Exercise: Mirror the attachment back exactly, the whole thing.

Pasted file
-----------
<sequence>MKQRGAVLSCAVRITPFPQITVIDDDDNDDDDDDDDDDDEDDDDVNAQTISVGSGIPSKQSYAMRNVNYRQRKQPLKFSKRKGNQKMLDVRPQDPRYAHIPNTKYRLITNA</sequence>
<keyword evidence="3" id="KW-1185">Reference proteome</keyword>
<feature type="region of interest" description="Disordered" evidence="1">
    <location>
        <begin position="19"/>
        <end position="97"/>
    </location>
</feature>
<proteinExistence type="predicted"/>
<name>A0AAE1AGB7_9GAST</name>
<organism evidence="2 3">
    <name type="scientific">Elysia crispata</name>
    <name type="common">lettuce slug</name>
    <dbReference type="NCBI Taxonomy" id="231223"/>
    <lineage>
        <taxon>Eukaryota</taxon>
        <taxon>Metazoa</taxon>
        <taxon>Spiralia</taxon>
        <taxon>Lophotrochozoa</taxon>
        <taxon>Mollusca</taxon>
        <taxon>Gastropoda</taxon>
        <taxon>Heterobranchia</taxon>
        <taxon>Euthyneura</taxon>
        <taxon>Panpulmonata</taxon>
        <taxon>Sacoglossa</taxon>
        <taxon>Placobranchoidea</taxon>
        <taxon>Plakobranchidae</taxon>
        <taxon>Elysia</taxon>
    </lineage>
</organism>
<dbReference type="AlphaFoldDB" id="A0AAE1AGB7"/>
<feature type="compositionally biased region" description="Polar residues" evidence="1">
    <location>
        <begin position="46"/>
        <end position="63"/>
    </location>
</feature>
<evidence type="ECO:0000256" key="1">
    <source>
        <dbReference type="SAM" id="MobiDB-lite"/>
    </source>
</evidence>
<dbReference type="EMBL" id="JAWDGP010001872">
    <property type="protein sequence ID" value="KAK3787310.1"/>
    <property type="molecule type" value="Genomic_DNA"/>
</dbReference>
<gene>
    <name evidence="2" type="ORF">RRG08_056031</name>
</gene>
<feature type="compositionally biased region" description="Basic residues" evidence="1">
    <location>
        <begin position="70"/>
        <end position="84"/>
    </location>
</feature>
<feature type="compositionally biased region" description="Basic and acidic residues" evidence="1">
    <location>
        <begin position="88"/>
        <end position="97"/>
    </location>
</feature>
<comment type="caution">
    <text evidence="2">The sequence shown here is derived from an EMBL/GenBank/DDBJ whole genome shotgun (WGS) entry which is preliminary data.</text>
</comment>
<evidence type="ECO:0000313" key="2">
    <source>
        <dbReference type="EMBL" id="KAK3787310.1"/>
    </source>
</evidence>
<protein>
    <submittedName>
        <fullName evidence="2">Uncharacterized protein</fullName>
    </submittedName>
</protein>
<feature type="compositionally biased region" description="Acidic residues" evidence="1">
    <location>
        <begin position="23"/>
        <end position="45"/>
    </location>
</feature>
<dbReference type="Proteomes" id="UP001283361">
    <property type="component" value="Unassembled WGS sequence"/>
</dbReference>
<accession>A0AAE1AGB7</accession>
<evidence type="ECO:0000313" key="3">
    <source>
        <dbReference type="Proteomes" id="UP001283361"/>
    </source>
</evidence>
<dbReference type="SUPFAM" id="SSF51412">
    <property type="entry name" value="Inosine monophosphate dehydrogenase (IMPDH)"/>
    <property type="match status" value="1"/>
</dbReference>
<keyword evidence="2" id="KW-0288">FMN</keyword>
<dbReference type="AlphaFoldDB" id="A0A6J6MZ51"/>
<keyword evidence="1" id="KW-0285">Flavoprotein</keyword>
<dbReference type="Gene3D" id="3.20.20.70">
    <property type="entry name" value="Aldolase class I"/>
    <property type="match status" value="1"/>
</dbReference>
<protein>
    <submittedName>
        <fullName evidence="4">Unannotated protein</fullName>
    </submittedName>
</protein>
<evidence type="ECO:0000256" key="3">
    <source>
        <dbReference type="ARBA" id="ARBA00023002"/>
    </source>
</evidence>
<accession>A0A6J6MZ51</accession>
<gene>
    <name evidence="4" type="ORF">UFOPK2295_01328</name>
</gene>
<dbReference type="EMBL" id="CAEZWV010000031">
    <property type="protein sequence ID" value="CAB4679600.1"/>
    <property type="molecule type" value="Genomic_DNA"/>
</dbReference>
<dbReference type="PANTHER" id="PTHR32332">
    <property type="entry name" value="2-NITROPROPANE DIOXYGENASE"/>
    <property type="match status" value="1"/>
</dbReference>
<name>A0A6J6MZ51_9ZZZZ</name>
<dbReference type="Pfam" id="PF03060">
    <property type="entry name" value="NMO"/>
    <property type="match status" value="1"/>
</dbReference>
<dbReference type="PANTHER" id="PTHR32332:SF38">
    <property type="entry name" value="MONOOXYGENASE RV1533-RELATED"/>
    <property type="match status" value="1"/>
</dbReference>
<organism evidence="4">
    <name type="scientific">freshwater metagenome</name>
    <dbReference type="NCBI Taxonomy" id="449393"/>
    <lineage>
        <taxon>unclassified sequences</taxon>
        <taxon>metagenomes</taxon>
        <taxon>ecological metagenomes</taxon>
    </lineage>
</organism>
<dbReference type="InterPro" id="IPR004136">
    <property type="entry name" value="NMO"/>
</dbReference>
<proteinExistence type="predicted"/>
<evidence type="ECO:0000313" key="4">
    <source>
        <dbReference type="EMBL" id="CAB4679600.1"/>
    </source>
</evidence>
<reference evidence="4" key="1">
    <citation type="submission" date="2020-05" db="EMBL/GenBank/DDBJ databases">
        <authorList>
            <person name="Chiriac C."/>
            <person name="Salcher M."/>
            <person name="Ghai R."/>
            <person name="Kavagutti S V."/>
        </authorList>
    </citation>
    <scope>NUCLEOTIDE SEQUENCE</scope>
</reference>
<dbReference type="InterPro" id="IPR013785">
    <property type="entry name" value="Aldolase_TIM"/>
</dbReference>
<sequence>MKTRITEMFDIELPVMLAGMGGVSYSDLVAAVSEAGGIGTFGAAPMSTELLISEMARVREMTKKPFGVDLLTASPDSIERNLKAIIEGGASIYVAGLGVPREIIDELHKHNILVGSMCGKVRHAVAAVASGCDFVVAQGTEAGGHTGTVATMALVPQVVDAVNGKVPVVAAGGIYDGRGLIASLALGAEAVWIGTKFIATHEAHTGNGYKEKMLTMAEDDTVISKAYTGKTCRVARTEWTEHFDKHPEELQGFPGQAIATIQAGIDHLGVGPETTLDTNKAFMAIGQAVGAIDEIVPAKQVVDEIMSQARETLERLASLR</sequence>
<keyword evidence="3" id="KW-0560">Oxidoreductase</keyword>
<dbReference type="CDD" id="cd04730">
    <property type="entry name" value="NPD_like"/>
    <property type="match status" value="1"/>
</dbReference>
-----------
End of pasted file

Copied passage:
<sequence>MKQRGAVLSCAVRITPFPQITVIDDDDNDDDDDDDDDDDEDDDDVNAQTISVGSGIPSKQSYAMRNVNYRQRKQPLKFSKRKGNQKMLDVRPQDPRYAHIPNTKYRLITNA</sequence>
<keyword evidence="3" id="KW-1185">Reference proteome</keyword>
<feature type="region of interest" description="Disordered" evidence="1">
    <location>
        <begin position="19"/>
        <end position="97"/>
    </location>
</feature>
<proteinExistence type="predicted"/>
<name>A0AAE1AGB7_9GAST</name>
<organism evidence="2 3">
    <name type="scientific">Elysia crispata</name>
    <name type="common">lettuce slug</name>
    <dbReference type="NCBI Taxonomy" id="231223"/>
    <lineage>
        <taxon>Eukaryota</taxon>
        <taxon>Metazoa</taxon>
        <taxon>Spiralia</taxon>
        <taxon>Lophotrochozoa</taxon>
        <taxon>Mollusca</taxon>
        <taxon>Gastropoda</taxon>
        <taxon>Heterobranchia</taxon>
        <taxon>Euthyneura</taxon>
        <taxon>Panpulmonata</taxon>
        <taxon>Sacoglossa</taxon>
        <taxon>Placobranchoidea</taxon>
        <taxon>Plakobranchidae</taxon>
        <taxon>Elysia</taxon>
    </lineage>
</organism>
<dbReference type="AlphaFoldDB" id="A0AAE1AGB7"/>
<feature type="compositionally biased region" description="Polar residues" evidence="1">
    <location>
        <begin position="46"/>
        <end position="63"/>
    </location>
</feature>
<evidence type="ECO:0000256" key="1">
    <source>
        <dbReference type="SAM" id="MobiDB-lite"/>
    </source>
</evidence>
<dbReference type="EMBL" id="JAWDGP010001872">
    <property type="protein sequence ID" value="KAK3787310.1"/>
    <property type="molecule type" value="Genomic_DNA"/>
</dbReference>
<gene>
    <name evidence="2" type="ORF">RRG08_056031</name>
</gene>
<feature type="compositionally biased region" description="Basic residues" evidence="1">
    <location>
        <begin position="70"/>
        <end position="84"/>
    </location>
</feature>
<feature type="compositionally biased region" description="Basic and acidic residues" evidence="1">
    <location>
        <begin position="88"/>
        <end position="97"/>
    </location>
</feature>
<comment type="caution">
    <text evidence="2">The sequence shown here is derived from an EMBL/GenBank/DDBJ whole genome shotgun (WGS) entry which is preliminary data.</text>
</comment>
<evidence type="ECO:0000313" key="2">
    <source>
        <dbReference type="EMBL" id="KAK3787310.1"/>
    </source>
</evidence>
<protein>
    <submittedName>
        <fullName evidence="2">Uncharacterized protein</fullName>
    </submittedName>
</protein>
<feature type="compositionally biased region" description="Acidic residues" evidence="1">
    <location>
        <begin position="23"/>
        <end position="45"/>
    </location>
</feature>
<dbReference type="Proteomes" id="UP001283361">
    <property type="component" value="Unassembled WGS sequence"/>
</dbReference>
<accession>A0AAE1AGB7</accession>
<evidence type="ECO:0000313" key="3">
    <source>
        <dbReference type="Proteomes" id="UP001283361"/>
    </source>
</evidence>
<dbReference type="SUPFAM" id="SSF51412">
    <property type="entry name" value="Inosine monophosphate dehydrogenase (IMPDH)"/>
    <property type="match status" value="1"/>
</dbReference>
<keyword evidence="2" id="KW-0288">FMN</keyword>
<dbReference type="AlphaFoldDB" id="A0A6J6MZ51"/>
<keyword evidence="1" id="KW-0285">Flavoprotein</keyword>
<dbReference type="Gene3D" id="3.20.20.70">
    <property type="entry name" value="Aldolase class I"/>
    <property type="match status" value="1"/>
</dbReference>
<protein>
    <submittedName>
        <fullName evidence="4">Unannotated protein</fullName>
    </submittedName>
</protein>
<evidence type="ECO:0000256" key="3">
    <source>
        <dbReference type="ARBA" id="ARBA00023002"/>
    </source>
</evidence>
<accession>A0A6J6MZ51</accession>
<gene>
    <name evidence="4" type="ORF">UFOPK2295_01328</name>
</gene>
<dbReference type="EMBL" id="CAEZWV010000031">
    <property type="protein sequence ID" value="CAB4679600.1"/>
    <property type="molecule type" value="Genomic_DNA"/>
</dbReference>
<dbReference type="PANTHER" id="PTHR32332">
    <property type="entry name" value="2-NITROPROPANE DIOXYGENASE"/>
    <property type="match status" value="1"/>
</dbReference>
<name>A0A6J6MZ51_9ZZZZ</name>
<dbReference type="Pfam" id="PF03060">
    <property type="entry name" value="NMO"/>
    <property type="match status" value="1"/>
</dbReference>
<dbReference type="PANTHER" id="PTHR32332:SF38">
    <property type="entry name" value="MONOOXYGENASE RV1533-RELATED"/>
    <property type="match status" value="1"/>
</dbReference>
<organism evidence="4">
    <name type="scientific">freshwater metagenome</name>
    <dbReference type="NCBI Taxonomy" id="449393"/>
    <lineage>
        <taxon>unclassified sequences</taxon>
        <taxon>metagenomes</taxon>
        <taxon>ecological metagenomes</taxon>
    </lineage>
</organism>
<dbReference type="InterPro" id="IPR004136">
    <property type="entry name" value="NMO"/>
</dbReference>
<proteinExistence type="predicted"/>
<evidence type="ECO:0000313" key="4">
    <source>
        <dbReference type="EMBL" id="CAB4679600.1"/>
    </source>
</evidence>
<reference evidence="4" key="1">
    <citation type="submission" date="2020-05" db="EMBL/GenBank/DDBJ databases">
        <authorList>
            <person name="Chiriac C."/>
            <person name="Salcher M."/>
            <person name="Ghai R."/>
            <person name="Kavagutti S V."/>
        </authorList>
    </citation>
    <scope>NUCLEOTIDE SEQUENCE</scope>
</reference>
<dbReference type="InterPro" id="IPR013785">
    <property type="entry name" value="Aldolase_TIM"/>
</dbReference>
<sequence>MKTRITEMFDIELPVMLAGMGGVSYSDLVAAVSEAGGIGTFGAAPMSTELLISEMARVREMTKKPFGVDLLTASPDSIERNLKAIIEGGASIYVAGLGVPREIIDELHKHNILVGSMCGKVRHAVAAVASGCDFVVAQGTEAGGHTGTVATMALVPQVVDAVNGKVPVVAAGGIYDGRGLIASLALGAEAVWIGTKFIATHEAHTGNGYKEKMLTMAEDDTVISKAYTGKTCRVARTEWTEHFDKHPEELQGFPGQAIATIQAGIDHLGVGPETTLDTNKAFMAIGQAVGAIDEIVPAKQVVDEIMSQARETLERLASLR</sequence>
<keyword evidence="3" id="KW-0560">Oxidoreductase</keyword>
<dbReference type="CDD" id="cd04730">
    <property type="entry name" value="NPD_like"/>
    <property type="match status" value="1"/>
</dbReference>